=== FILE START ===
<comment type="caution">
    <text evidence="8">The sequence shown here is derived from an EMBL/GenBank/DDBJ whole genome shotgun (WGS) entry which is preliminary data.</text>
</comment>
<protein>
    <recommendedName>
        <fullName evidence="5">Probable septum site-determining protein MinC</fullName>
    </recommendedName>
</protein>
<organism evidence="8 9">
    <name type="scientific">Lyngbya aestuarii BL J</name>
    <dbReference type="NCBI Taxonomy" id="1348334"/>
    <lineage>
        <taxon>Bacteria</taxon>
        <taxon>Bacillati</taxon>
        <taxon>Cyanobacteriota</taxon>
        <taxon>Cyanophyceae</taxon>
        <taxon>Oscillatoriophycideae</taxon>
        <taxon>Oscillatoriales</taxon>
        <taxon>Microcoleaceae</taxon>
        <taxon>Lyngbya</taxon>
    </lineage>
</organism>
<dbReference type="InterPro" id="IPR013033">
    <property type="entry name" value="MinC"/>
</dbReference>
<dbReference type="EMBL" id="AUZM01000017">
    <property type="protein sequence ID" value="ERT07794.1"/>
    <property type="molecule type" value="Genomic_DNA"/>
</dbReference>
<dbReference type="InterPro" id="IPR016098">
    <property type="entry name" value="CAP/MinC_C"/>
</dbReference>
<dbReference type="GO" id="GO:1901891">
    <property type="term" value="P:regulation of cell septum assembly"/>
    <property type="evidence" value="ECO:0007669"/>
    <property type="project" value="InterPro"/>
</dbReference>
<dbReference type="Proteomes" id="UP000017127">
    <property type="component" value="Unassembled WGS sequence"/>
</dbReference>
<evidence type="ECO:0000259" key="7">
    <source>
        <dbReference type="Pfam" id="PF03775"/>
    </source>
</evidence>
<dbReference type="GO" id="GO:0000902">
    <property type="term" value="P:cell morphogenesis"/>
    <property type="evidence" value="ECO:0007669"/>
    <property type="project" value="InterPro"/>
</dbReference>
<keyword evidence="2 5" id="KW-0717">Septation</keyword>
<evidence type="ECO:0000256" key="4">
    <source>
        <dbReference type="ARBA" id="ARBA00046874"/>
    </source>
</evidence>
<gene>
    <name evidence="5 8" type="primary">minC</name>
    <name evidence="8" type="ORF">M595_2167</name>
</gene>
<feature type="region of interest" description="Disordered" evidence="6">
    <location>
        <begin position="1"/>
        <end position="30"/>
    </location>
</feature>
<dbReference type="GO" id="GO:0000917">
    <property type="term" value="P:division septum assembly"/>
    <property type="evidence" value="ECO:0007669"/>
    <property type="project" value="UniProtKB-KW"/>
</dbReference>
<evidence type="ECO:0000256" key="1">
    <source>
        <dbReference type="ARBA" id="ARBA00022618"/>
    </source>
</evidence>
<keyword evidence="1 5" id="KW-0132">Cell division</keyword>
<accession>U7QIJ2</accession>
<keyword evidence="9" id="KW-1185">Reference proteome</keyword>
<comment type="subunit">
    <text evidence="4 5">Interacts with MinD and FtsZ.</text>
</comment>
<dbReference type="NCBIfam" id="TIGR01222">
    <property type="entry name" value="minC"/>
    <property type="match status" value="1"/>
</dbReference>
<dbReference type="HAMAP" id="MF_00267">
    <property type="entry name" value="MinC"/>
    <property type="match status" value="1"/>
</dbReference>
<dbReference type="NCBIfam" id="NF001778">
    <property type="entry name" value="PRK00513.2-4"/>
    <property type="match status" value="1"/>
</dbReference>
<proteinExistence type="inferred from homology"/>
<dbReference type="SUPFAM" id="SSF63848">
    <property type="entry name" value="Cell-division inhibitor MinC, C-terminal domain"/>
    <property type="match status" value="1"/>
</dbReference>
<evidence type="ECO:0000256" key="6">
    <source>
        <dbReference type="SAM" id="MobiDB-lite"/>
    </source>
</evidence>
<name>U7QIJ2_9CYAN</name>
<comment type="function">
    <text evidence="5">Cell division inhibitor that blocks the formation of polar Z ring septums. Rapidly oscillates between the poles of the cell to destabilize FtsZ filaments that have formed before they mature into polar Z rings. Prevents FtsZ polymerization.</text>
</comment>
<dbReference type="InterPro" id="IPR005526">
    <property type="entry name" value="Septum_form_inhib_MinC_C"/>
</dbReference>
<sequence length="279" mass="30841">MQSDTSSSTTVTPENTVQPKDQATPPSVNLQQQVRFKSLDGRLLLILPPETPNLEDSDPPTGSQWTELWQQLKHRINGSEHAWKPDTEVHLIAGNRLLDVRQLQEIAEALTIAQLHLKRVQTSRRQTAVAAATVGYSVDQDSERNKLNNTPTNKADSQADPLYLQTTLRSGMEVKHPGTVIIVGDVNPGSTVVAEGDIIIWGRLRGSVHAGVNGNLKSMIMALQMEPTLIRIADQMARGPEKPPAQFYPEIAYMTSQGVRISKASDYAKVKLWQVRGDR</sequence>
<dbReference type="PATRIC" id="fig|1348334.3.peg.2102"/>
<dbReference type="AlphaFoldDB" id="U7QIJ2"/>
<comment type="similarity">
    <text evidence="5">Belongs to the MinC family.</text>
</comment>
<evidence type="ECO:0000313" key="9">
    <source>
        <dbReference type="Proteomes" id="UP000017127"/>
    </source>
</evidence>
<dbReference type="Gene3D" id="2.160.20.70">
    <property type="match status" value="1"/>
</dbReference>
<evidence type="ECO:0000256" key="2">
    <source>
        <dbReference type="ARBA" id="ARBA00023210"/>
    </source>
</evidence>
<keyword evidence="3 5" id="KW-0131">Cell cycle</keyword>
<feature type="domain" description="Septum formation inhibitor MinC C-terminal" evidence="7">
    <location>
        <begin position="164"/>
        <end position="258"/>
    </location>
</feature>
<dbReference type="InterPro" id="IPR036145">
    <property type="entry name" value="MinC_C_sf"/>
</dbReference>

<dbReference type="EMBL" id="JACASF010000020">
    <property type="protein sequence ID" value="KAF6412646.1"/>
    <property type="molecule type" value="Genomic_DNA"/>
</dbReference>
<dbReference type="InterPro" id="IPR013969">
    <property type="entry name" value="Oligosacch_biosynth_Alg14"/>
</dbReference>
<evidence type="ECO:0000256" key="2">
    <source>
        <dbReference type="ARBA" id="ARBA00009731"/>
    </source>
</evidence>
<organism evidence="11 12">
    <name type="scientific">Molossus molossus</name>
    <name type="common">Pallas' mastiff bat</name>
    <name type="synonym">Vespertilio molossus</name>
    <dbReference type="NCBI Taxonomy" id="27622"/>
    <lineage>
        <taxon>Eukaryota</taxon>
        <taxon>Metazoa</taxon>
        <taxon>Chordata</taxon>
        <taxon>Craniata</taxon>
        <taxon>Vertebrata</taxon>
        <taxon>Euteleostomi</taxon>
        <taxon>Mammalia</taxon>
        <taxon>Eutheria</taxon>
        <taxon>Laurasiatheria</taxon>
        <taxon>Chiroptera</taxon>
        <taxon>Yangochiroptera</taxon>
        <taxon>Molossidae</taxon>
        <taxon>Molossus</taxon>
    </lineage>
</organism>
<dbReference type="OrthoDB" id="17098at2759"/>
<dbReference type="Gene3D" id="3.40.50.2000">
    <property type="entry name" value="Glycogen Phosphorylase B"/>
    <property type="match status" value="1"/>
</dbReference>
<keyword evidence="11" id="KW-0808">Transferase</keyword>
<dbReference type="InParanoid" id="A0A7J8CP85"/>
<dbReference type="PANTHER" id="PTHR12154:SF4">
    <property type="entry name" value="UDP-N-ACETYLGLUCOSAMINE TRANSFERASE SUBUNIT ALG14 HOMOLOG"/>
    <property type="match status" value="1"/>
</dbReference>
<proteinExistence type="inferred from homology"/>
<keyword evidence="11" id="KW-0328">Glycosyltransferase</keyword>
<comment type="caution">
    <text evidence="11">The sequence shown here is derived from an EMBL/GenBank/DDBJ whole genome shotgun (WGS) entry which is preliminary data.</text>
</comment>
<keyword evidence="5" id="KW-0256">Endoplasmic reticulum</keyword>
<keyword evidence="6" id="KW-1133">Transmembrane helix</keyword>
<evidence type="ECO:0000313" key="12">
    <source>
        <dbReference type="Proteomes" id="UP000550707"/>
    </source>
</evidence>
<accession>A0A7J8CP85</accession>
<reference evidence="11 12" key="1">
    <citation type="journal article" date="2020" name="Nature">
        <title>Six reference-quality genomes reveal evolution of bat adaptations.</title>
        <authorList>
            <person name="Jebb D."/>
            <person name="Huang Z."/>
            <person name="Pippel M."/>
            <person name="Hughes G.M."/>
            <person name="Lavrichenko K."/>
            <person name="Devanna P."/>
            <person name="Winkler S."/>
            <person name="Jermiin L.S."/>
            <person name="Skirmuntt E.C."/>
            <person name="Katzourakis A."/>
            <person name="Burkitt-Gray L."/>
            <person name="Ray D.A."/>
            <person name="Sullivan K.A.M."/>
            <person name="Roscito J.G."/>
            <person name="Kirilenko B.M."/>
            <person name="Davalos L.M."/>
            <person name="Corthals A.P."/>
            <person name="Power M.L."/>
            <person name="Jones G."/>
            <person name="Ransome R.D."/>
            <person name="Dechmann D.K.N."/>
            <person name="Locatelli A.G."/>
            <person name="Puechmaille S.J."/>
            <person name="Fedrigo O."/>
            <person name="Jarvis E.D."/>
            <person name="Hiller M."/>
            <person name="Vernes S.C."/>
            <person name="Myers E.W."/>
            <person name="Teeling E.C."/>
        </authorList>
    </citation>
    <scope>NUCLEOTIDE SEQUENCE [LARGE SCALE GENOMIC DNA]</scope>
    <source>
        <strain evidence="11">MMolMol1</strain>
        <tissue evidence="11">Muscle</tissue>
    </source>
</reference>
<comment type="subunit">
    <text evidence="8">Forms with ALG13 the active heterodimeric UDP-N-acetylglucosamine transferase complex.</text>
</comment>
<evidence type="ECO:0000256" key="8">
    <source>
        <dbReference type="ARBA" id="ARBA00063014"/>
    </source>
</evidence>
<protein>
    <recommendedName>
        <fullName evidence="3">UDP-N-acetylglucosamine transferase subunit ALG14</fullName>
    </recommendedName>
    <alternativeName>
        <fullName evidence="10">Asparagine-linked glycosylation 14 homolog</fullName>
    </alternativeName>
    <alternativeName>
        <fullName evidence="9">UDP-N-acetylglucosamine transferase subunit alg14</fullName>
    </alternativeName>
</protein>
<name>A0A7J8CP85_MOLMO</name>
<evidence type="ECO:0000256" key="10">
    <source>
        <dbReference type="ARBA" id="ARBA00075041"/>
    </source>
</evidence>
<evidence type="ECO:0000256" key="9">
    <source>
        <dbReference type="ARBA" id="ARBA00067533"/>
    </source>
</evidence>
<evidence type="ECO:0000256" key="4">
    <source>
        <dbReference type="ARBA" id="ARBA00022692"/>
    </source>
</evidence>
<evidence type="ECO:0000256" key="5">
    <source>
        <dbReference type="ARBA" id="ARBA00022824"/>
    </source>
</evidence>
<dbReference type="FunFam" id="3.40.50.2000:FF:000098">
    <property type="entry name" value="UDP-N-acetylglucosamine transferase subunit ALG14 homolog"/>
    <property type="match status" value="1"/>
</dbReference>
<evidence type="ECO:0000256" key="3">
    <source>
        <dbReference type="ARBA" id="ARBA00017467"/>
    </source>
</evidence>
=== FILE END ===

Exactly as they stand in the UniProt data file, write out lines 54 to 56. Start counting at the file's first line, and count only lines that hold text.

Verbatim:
        <dbReference type="ARBA" id="ARBA00046874"/>
    </source>
</evidence>